“Ang pila namin sa rebooking ng flights sa ticketing office. Pumila ako from 4 pm ’til 6:30 am ng January 2,” Bactadan told Rappler. (We lined up to rebook our flights at the ticketing office. I was in line from 4 pm until 6:30 am on January 2.)
“Ang mga kasama ko, pinagbayad ng additional P5,000 dahil daw ang na-booked na ticket ng amo nila is mura, kaya kailangang magdagdag para makalipad sila ng January 2. Otherwise, January 12 na ang earliest na makakalipad sila nang libre. Siyempre, para makalipad, wala silang choice kundi magbayad,” she added.
(My companions had to pay an additional P5,000 because the tickets their employers booked were cheap, so they had to pay more to fly out on January 2. Otherwise, January 12 was the earliest they could fly out for free. Of course, so that they could fly out, they didn’t have a choice except to pay.)
The OFW said while thousands were stranded at the ticketing office, only four counters were open, and some passengers took around 10 to 15 minutes to transact. Bactadan, who was sleepless and mostly standing in line, was ready to go back home to Baguio, anticipating that she wouldn’t be able to book the earliest flight to Hong Kong.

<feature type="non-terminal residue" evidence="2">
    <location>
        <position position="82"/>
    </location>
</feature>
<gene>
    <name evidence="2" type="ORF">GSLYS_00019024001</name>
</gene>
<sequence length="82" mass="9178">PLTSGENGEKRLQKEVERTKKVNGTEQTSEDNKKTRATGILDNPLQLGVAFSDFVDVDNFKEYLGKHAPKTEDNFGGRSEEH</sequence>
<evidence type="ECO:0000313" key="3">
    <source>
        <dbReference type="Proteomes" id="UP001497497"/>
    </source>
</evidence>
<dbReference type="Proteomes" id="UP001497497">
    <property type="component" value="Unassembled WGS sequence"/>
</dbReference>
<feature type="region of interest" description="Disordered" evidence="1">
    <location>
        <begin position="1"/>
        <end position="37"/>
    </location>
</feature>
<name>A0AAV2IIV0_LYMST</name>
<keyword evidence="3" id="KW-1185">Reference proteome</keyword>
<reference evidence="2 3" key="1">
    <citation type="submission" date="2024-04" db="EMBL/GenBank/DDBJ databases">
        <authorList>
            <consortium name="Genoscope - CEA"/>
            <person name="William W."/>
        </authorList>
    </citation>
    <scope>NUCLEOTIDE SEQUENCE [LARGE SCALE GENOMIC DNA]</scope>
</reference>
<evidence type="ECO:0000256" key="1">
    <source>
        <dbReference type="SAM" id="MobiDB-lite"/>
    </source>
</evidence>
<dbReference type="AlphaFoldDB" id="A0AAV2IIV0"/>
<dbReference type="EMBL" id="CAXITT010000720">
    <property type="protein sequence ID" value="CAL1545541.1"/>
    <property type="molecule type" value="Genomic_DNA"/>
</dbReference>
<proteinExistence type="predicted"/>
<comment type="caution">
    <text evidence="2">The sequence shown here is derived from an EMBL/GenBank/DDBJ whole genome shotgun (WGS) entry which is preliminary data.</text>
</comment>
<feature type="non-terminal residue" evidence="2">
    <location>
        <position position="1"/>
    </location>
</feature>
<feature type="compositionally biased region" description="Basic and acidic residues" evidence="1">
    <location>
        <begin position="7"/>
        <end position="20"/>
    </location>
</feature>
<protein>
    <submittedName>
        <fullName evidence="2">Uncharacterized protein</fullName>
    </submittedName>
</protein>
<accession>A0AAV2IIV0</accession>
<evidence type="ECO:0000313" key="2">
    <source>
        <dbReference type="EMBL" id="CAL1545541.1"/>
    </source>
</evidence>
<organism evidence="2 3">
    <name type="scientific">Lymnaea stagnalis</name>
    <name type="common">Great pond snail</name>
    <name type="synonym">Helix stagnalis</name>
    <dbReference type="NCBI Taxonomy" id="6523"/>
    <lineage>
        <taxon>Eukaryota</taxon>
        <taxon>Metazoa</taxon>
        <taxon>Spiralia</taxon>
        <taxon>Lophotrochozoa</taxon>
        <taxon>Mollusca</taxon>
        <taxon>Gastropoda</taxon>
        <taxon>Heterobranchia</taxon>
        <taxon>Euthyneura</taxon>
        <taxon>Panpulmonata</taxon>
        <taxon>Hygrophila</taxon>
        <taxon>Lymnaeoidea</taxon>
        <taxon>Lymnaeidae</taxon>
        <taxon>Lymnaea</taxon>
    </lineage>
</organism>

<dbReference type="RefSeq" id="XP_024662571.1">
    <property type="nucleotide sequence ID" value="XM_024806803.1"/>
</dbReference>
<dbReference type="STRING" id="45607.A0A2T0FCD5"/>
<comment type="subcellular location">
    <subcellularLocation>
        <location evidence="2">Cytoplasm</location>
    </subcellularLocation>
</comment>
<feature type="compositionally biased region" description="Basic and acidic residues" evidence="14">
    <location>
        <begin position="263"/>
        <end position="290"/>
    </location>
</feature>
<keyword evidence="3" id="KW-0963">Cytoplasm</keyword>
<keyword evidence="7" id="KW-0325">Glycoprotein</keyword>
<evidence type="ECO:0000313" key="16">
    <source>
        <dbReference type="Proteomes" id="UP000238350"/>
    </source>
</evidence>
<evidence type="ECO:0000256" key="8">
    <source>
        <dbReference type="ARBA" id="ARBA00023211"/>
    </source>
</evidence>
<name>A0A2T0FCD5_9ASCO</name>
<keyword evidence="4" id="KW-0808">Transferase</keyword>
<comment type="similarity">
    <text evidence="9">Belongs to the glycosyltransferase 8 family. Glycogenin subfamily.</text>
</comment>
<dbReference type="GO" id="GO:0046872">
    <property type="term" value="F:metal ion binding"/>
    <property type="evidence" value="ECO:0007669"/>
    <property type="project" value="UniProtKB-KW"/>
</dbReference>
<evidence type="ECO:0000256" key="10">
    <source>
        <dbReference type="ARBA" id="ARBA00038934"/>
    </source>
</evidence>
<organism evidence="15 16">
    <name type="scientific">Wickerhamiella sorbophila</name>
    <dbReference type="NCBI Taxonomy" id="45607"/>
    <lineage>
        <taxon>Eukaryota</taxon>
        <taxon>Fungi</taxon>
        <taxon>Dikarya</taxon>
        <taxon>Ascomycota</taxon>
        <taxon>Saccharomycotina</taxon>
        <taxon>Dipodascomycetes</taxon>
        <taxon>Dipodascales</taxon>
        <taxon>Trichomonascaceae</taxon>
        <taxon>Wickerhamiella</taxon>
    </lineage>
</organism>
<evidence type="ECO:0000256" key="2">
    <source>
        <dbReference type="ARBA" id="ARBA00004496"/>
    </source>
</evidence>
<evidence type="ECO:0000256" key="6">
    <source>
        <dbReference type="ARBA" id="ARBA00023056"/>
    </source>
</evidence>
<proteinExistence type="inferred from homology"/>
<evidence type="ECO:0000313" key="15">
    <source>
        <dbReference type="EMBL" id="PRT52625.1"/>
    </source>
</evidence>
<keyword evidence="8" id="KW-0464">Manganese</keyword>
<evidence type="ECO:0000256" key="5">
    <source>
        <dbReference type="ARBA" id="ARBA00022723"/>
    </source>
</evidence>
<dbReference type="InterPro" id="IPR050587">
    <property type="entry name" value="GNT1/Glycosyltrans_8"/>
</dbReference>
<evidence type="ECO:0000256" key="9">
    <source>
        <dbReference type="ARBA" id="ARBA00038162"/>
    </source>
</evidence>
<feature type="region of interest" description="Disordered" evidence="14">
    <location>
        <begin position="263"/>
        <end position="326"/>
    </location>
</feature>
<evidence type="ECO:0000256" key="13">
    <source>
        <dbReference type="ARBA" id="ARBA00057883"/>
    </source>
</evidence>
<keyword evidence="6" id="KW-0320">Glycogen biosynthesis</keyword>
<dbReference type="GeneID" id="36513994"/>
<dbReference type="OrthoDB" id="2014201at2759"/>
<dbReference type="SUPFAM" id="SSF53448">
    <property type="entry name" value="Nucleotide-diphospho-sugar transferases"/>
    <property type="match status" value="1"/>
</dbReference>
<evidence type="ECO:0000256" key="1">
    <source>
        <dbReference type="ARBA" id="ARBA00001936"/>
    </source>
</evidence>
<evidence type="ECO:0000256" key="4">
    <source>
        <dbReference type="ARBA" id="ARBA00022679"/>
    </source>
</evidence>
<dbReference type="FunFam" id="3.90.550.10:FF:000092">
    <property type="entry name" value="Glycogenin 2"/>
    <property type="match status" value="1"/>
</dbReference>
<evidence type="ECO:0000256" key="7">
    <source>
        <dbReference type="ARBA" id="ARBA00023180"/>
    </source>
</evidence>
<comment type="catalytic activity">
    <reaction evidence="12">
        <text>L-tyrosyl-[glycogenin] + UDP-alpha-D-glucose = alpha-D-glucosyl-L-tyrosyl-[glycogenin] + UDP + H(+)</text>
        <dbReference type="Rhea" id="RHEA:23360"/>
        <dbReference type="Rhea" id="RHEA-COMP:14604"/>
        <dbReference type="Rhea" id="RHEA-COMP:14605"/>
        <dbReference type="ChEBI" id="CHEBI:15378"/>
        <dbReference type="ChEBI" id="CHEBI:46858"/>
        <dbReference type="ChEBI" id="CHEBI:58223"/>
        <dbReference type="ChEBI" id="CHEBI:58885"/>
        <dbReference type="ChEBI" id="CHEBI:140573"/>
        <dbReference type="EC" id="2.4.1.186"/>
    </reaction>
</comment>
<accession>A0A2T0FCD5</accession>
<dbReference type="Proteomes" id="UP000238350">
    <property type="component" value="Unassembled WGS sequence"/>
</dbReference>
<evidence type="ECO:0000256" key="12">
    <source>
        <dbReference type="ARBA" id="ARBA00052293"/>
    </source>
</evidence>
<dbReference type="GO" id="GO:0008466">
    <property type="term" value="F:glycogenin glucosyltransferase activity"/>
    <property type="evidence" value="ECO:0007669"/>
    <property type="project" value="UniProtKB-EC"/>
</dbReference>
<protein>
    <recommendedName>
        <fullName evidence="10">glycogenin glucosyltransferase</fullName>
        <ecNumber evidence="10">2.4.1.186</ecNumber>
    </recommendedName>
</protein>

“‘Yung iba, di na nakapag-antay, lumayas na lang at di na nag-rebook (Some couldn’t wait anymore and left without rebooking),” she said.
Bactadan said she had no issues with food, as airport staff provided three “proper” meals which included adobo and rice.
“Sobrang nag-alala ang mga amo ko, maya’t maya ang text nila sa akin kung ano na ang nangyayari sa akin sa airport. Nasabi ko sa kanila na baka di ako makalipad agad. Naawa sila sa akin sa sitwasyon ko sa airport kaya sabi nila ‘wag daw akong mag-alala. Kung di ako makalipad agad, okay lang. At least makita ko ulit ang pamilya ko,” she said.
(My employers were so worried about me, and they asked me how I was doing at the airport. I told them that I might not be able to fly out immediately. They felt bad for me with my situation at the airport, so they said I shouldn’t worry. If I couldn’t fly out immediately, it would be okay. At least I would be able to see my family again.)